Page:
Backup pfSense from Ubuntu 14.04

Back in mid 2016 Github user James Lavoy¬†released a python script to backup pfSense. I was excited because pfSense didn’t (and still doesn’t) have a built in backup scheduler. Sure, you can backup manually from the GUI, but I don’t trust myself to remember to do that after time I make a change to my config.

I downloaded the script and changed the necessary options to point it to my pfSense box and supplied the credentials necessary for backup. I unfortunately received the following error:

AttributeError: 'module' object has no attribute '_create_unverified_context'

I quickly found out that this was due to my OS running Python 2.7.6 and SSLContext was introduced Python 2.7.9.¬† I reported this issue on James’ Github and he suggested installing Python 2.7.9 or later from another ppa as coding around the issue would require a complete rewrite of the script.

James has updated the to indicate this requirement but his instructions are a bit out of date. The ppa specified is not being maintained and the fkrull/deadsnakes ppa should be used instead. To install python 2.7.12 and mechanize and meet all requirements of this script run the following commands:

sudo add-apt-repository ppa:fkrull/deadsnakes
sudo apt-get update
sudo apt-get install python2.7 python-pip
pip install mechanize

Before running the script, make sure you edit it to point to your pfSense box’s IP address (and https port if necessary) and supply the correct credentials. Whether you are running this manually or automated you will need to specify the path for Python 2.7.9+ as it is not necessarily invoked by default by the “python” command. For example I have to run:

40 14 * * * /usr/local/lib/python2.7.12/bin/python /media/backups/pfsense-backup-master/

In order to automate this, you’ll want to add a cron job. Do so by editing your crontab:

crontab -e

My crontab entry looks like this:

40 14 * * * /usr/local/lib/python2.7.12/bin/python /media/backups/pfsense-backup-master/

This will run the script every day at 2:40 pm. Why 2:40? Why not?

Some may be wondering why I didn’t just upgrade my VM to Ubuntu 16.04. I tried and many services failed to load or lost their config after the upgrade, so I rolled back to a snapshot. 14.04 will continue to receive updates until 2019 as it is an “LTS” release and I anticipate migrating off the server by then anyway.

If you are like me and don’t need to be on the latest and greatest OS, but want to be able to use scripts like this, hopefully this will help.

OVA Template Deployment Stuck “Validating”? Try PowerCLI!

I recently made the switch from working as a customer to working as a Solutions Architect at a VAR. I had bought a number of Intel servers from various OEMs during my career but never Cisco UCS. However I have plenty of customers these days who are currently UCS customers or are interested in UCS in their infrastructure.

For this reason I decided to download the Cisco UCS Platform Emulator. The UCS Platform Emulator is a free tool that allows risk-free experimentation in a UCS manager environment. It can be downloaded as a .zip containing all virtual disks and metadata, or simply as a singly .ova file for easy deployment. Naturally I opted for the .ova file as I have a full vSphere environment running in my homelab thanks to VMUG Advantage.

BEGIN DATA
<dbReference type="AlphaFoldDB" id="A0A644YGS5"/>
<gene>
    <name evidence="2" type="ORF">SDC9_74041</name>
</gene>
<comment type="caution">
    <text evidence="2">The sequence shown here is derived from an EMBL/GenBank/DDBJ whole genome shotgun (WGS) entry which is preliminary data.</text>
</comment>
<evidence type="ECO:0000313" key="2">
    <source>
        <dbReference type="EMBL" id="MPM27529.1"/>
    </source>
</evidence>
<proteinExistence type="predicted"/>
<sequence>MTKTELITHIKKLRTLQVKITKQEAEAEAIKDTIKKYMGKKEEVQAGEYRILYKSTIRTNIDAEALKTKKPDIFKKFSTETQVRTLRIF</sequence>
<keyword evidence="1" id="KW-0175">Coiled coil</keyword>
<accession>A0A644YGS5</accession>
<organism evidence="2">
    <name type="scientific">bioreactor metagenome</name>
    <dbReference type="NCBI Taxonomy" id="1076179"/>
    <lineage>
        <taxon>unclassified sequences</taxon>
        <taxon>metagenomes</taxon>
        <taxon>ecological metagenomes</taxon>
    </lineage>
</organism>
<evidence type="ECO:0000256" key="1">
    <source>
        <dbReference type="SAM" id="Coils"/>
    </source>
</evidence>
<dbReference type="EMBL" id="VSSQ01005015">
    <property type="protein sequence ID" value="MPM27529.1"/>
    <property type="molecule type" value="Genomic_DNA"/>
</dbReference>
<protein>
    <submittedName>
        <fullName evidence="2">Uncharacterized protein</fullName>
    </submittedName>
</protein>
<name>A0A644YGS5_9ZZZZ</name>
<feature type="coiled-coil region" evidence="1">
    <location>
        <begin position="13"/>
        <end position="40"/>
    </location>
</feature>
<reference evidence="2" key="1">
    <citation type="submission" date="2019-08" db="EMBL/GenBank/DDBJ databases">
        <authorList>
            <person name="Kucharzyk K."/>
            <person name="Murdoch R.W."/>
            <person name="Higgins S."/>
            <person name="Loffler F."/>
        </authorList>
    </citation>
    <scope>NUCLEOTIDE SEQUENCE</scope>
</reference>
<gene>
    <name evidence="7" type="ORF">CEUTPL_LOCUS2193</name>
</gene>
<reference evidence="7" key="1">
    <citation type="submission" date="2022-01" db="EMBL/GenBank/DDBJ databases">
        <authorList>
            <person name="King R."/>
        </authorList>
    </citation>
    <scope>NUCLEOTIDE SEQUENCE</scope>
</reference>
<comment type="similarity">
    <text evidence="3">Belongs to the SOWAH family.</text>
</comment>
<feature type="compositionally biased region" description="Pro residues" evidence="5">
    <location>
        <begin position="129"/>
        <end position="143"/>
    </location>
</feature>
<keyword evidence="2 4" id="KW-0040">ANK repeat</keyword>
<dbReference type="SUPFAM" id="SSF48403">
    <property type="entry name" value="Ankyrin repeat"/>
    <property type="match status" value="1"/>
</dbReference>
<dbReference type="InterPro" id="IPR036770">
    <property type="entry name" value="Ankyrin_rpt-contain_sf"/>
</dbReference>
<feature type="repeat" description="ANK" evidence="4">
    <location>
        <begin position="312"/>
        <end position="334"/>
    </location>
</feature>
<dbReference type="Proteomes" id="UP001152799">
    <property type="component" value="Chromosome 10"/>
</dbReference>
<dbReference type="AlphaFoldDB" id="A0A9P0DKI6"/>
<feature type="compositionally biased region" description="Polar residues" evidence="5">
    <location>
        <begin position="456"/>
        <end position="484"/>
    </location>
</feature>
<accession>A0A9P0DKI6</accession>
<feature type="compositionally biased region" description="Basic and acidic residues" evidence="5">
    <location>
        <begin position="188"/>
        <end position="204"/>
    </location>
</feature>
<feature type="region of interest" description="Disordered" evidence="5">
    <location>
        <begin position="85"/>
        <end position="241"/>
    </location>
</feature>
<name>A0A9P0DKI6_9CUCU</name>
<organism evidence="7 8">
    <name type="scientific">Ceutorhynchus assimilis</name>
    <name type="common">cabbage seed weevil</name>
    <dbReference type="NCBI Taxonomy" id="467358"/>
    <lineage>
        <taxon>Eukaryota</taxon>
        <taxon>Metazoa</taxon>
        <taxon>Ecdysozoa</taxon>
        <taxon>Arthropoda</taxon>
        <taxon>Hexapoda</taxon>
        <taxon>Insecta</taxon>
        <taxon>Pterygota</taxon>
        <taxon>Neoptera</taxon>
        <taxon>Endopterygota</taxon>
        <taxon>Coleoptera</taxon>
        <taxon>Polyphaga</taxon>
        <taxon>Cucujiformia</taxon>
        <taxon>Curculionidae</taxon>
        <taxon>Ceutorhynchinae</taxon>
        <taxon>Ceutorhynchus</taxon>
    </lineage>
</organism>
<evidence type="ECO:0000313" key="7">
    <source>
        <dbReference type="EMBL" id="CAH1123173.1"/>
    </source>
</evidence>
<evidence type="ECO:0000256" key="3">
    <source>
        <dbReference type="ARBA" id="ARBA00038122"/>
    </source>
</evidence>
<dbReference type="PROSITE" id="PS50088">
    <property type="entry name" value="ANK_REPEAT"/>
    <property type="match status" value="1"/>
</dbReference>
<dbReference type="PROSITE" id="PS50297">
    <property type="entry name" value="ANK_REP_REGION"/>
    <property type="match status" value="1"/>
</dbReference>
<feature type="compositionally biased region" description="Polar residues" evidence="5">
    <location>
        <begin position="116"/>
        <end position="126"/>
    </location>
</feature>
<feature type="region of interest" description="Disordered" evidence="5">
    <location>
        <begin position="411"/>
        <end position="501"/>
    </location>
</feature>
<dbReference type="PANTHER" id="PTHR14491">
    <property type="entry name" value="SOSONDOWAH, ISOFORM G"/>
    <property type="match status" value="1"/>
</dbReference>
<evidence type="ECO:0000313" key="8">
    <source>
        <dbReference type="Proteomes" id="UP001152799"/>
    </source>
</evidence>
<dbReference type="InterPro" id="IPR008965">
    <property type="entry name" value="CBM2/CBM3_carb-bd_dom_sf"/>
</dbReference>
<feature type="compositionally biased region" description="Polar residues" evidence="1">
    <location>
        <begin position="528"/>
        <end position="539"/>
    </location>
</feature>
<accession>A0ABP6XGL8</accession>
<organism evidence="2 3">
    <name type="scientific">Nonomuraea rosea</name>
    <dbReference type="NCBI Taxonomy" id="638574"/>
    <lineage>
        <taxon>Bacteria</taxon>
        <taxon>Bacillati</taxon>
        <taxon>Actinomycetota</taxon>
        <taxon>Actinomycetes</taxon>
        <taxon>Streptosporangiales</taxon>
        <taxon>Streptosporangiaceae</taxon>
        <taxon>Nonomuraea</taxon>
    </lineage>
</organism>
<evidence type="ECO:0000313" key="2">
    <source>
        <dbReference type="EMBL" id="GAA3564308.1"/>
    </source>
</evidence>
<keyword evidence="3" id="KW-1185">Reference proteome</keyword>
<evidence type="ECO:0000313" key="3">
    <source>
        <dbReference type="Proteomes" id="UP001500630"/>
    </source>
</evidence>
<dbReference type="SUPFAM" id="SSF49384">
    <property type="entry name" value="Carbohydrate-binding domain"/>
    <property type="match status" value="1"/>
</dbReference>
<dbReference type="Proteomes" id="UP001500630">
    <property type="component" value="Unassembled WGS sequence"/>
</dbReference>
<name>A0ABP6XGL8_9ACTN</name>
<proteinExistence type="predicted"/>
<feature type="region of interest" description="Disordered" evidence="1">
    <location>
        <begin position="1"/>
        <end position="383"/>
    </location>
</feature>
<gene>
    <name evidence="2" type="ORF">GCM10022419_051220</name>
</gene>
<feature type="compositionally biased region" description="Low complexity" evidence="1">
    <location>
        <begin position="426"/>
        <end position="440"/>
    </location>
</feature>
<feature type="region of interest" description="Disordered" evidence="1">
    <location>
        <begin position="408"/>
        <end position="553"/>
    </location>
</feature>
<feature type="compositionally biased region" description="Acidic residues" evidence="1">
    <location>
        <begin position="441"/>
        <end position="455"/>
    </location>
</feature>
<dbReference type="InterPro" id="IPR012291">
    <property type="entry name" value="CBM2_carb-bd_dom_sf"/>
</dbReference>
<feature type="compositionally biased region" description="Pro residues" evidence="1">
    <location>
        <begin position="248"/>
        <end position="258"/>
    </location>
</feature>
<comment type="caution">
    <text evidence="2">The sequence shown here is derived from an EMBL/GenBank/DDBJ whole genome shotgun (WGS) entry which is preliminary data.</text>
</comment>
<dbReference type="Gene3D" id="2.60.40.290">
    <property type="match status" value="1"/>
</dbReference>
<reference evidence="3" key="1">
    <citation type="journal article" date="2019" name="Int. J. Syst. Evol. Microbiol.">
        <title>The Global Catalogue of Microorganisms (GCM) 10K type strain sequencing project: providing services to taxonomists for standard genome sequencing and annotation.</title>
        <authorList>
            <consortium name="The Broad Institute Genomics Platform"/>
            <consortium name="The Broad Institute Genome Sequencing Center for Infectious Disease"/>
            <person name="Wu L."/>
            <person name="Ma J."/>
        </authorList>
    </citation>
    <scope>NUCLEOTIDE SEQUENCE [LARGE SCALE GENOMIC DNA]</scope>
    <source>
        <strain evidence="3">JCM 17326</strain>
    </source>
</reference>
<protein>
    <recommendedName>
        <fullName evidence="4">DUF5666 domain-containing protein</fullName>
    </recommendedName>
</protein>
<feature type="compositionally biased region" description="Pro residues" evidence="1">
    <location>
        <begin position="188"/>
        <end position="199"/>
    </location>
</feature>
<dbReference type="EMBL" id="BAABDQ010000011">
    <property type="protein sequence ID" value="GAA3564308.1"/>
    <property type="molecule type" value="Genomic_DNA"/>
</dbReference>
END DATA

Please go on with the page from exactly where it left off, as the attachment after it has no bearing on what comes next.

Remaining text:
Once I had the bits in hand I fired up the new HTML5 vSphere client and started the “Deploy OVF Template” wizard. Even though the new HTML5 client is new to me, the wizard was intuitive and similar to what I was previously used to with the C# client and Flash based vSphere Web Client. I hit a roadblock at one point though when the wizard display a message that it was “Validating” and appeared to make no progress.


Ooookay, well I guess I’ll fire up the Flash client, wait for it to load and deploy from there.


Well it looks like I can no longer deploy templates from the vSphere Web client in vSphere 6.5. Apparently my choices are troubleshooting the HTML5 client or nothing….or are they?

Enter PowerCLI

I’ve spent the last 12-16 months familiarizing myself with PowerCLI so this was the perfect opportunity to see if there was a way to deploy my template without the need of the GUI. I quickly found the Import-Vapp cmdlet which is thoroughly documented here.

Running through the options available I constructed the test below:

Import-VApp -Source \\\Data\HomeLab\CiscoUCS\UCSPE_3.1.2e.ova -Name UCSPE -VMHost (Get-VMHost -Name -Datastore (Get-Datastore -Name NFS-FS2-ProductionFast) -DiskStorageFormat Thin -Location (Get-ResourcePool -Name Normal) -Whatif
What if: Performing the operation "Importing '\\\Data\HomeLab\CiscoUCS\UCSPE_3.1.2e.ova'" on target "Host ''".

Adding -Whatif allows testing before making any actual changes to objects in PowerCLI/PowerShell. With this test behind me I dropped the -WhatIf parameter and deployed my OVA file for real.

Import-VApp -Source \\\Data\HomeLab\CiscoUCS\UCSPE_3.1.2e.ova -Name UCSPE -VMHost (Get-VMHost -Name -Datastore (Get-Datastore -Name NFS-FS2-ProductionFast) -DiskStorageFormat Thin -Location (Get-ResourcePool -Name Normal)

The deployment went by so quickly I wasn’t sure if everything completed properly. A quick check with “Get-VM” showed that the new VM did exist.

Get-VM -Name UCSPE

Name                 PowerState Num CPUs MemoryGB
----                 ---------- -------- --------
UCSPE                PoweredOff 1        1.000

A quick power on and check of the VM console showed that the VM was in fact deployed and booting properly.


You can try this for yourself. Just replace the text in the brackets with the necessary information in your own environment.

Import-VApp -Source <FullPathtoTemplate.ova> -Name <VMName> -VMHost (Get-VMHost -Name <ESXiHostName>) -Datastore (Get-Datastore -Name <DatastoreName>) -DiskStorageFormat Thin -Location (Get-ResourcePool -Name <ResourcePoolName>)